Watching the movie Dunkirk you will probably be aware that some 700 small boats sailed across the English Channel and into heavy shellfire and bombing to rescue the British Expeditionary Force.
These weren’t Royal Navy boats, but often private yachts of different shapes and sizes. Many of these boats are afloat today, though some are in a sad state of disrepair. There is a tribe of mostly older men and women who fall in love with boats as much for the stories those boats can tell as for what they have done, and spend years restoring them.
This article will focus on the Little Ships of Dunkirk and reflect on the labours of love that have gone into giving older craft a new lease of life.
Boats are ‘shes’ not ‘its’
Boats are living things. Two boats built in exactly the same way and of the same lines and gear can behave very differently. Sailors will speak of the character of a vessel – her personality. I’ve known a few that are jaundiced old bastards, others that are flighty and difficult, and still others that are gentle and kind. Most, like people are a mixture of all kinds of pathos, but most importantly if you treat them well they will treat you well.
You drive an old boat hard in an emergency and she may get you home but without a little tender loving care as a thank you she may let you down just when you least need it – boats can develop attitudes too! Like people, they can get into a bad state of repair after 20 or so years, and should really have a good refit every ten in much the same way as someone should get to the doctor for a routine check-up when they hit 40!
Unlike people, boats don’t have a lifespan – in theory a well looked after vessel could last 200 or more years. The US Navy flagship USS Constitution is 220 years old and according to tradition could still be used as a weapon of war even today. While she put fear in the hearts of Royal Navy admirals in the 1800’s, I’m not even sure North Korea’s Kim Jong Un would be too worried should she set sail for SE Asia, though let’s see if she’s needed should diplomacy fail that way…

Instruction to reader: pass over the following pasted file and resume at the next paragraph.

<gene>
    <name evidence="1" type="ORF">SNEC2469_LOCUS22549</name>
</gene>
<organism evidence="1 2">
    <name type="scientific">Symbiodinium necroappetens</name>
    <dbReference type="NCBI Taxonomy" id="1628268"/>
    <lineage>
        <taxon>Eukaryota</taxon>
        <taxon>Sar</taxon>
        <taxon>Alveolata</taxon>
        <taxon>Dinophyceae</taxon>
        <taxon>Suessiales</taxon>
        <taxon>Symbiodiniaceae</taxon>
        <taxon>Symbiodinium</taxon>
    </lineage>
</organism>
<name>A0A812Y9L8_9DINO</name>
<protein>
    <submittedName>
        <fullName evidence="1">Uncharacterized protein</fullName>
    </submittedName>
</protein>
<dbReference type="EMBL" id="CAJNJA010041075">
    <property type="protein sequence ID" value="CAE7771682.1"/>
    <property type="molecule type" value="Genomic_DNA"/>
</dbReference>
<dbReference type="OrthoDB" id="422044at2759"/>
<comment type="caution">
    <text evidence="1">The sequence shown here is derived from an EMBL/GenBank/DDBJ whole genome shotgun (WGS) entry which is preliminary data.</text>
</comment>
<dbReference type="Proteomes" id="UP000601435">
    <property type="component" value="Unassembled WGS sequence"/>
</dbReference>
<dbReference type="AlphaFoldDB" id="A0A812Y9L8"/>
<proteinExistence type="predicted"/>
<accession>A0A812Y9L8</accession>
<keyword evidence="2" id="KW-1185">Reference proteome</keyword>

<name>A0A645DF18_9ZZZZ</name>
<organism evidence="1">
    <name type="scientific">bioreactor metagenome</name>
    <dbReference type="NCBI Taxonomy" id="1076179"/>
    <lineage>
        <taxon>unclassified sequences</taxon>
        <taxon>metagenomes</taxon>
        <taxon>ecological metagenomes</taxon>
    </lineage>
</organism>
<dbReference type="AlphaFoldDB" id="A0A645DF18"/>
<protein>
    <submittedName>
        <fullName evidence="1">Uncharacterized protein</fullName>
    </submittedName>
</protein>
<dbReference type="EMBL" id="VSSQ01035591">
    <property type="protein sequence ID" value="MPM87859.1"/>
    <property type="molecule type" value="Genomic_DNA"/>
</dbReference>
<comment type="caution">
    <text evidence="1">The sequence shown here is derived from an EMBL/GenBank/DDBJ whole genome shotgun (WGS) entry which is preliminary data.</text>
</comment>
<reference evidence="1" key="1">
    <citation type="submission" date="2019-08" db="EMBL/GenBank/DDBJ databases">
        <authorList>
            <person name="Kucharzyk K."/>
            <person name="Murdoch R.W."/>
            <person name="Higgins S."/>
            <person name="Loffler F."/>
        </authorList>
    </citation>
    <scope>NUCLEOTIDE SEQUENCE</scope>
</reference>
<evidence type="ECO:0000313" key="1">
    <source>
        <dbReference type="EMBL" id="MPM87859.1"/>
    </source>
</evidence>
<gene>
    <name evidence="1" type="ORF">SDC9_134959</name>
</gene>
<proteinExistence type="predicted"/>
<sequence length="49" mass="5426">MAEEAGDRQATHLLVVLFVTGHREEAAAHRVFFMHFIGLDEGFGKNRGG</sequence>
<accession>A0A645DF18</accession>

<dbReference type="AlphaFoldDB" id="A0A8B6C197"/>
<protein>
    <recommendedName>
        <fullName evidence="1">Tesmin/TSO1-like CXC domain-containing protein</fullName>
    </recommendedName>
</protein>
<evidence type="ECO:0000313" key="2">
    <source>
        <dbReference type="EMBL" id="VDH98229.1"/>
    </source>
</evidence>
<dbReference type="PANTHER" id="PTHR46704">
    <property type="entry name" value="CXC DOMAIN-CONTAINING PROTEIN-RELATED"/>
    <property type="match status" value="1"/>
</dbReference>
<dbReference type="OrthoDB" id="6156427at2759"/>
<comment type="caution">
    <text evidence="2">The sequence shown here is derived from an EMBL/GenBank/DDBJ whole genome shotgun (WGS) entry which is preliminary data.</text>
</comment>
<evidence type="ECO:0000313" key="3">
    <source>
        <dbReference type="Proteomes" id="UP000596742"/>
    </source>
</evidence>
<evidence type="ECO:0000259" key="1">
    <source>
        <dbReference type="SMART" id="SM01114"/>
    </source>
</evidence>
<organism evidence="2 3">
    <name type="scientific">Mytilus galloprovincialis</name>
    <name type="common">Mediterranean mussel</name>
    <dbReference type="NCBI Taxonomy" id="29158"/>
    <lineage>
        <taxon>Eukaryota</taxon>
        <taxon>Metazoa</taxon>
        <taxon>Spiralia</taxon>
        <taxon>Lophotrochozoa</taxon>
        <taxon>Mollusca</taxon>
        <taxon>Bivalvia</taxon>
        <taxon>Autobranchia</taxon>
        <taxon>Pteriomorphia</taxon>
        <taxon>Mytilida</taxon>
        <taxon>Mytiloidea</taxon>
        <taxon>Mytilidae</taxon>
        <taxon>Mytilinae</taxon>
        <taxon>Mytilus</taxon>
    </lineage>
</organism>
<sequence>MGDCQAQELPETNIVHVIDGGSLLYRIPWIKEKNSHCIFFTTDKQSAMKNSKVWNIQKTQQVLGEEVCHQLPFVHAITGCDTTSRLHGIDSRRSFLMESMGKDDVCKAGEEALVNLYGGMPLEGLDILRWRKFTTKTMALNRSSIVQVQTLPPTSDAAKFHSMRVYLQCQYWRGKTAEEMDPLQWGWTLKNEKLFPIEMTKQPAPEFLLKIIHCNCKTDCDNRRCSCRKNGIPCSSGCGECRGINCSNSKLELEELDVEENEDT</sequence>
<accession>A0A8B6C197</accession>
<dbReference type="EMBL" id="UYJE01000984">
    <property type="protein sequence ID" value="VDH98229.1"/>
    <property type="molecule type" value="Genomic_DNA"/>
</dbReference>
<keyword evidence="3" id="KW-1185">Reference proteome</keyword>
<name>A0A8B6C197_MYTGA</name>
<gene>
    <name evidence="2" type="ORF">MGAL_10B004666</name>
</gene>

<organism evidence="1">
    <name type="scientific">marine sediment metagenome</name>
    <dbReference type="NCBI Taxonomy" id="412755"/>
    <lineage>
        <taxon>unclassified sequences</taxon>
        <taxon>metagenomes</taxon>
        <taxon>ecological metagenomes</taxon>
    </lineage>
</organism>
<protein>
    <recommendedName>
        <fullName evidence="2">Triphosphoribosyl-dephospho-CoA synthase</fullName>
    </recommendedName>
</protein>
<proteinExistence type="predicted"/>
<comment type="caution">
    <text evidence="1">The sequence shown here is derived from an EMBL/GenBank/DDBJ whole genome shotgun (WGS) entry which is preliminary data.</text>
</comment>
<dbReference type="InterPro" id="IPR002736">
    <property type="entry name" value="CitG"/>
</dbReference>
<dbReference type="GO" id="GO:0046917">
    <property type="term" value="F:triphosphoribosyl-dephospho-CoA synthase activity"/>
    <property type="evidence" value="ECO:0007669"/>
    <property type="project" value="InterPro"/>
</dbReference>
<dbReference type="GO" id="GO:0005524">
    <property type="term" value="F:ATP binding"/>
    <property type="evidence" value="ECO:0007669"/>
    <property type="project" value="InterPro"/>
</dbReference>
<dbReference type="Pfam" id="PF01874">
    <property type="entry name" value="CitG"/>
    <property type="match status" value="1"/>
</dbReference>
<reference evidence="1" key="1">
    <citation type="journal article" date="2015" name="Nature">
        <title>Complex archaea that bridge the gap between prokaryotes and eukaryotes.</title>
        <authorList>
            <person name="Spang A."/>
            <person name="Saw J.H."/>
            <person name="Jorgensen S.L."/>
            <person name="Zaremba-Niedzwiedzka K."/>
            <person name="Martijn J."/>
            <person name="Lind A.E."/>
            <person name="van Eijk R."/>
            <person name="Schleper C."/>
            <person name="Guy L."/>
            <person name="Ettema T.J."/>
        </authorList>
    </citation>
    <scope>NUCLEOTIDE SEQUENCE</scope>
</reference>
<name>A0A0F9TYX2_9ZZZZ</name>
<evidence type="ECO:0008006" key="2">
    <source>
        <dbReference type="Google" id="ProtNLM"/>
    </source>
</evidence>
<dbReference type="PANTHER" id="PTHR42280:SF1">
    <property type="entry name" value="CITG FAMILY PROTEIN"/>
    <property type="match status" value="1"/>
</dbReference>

A tale of two Navies
I told Kavas Yachting I’d like to write this piece as a few years back I saw a rotten old boat in need of some repair on eBay. She was one of the Dunkirk Little Ships, and was credited with carrying one of the thousands of escaping British and Empire troops from Dunkirk when the dark forces of Hitler overwhelmed the Low Countries and France. I was in the wrong time and place of my life so had to turn away. Other people have bitten the bullet and rescued these old ladies. Some of the tales you read of these boats are compellingπ>
what about the Count Dracula that saved 700 souls from Dunkirk?
The Association of Dunkirk Little Ships website explains that she was originally built as a steam launch and as a gift from Germany’s Kaiser Wilhelm II to Admiral von Hipper.
She was used as the admiral’s launch on the German Navy ship Lutzow until it began to sink in the Battle of Jutland, when he used the Dracula to escape to the Moeltke. She was aboard the Hindenburg in 1919 when the German Navy surrendered to the Royal Navy in Scapa Flow and when the battleship was scuppered, some kind German naval rating undid the lashings to the Dracula, who floated free and was salvaged by the Royal Navy.
Count Dracula went on to save more than 700 soldiers at Dunkirk and when the order came for all Little Ships to return to the UK, abandoning a group of Royal Engineers in the French town, the Royal Navy commander of the Count Dracula had other ideas:
"I felt rather pleased at the last little jab because at midnight on June 1st, the order was passed: 'all small boats back to England under escort.' - German 'E-Boats' had come down the coast. The intention was to abandon the Royal Engineers and to allow them to get into the town of Dunkirk as best they could - if they could. A difficult job then, because the Germans were close to the beach and had it under machine gun fire."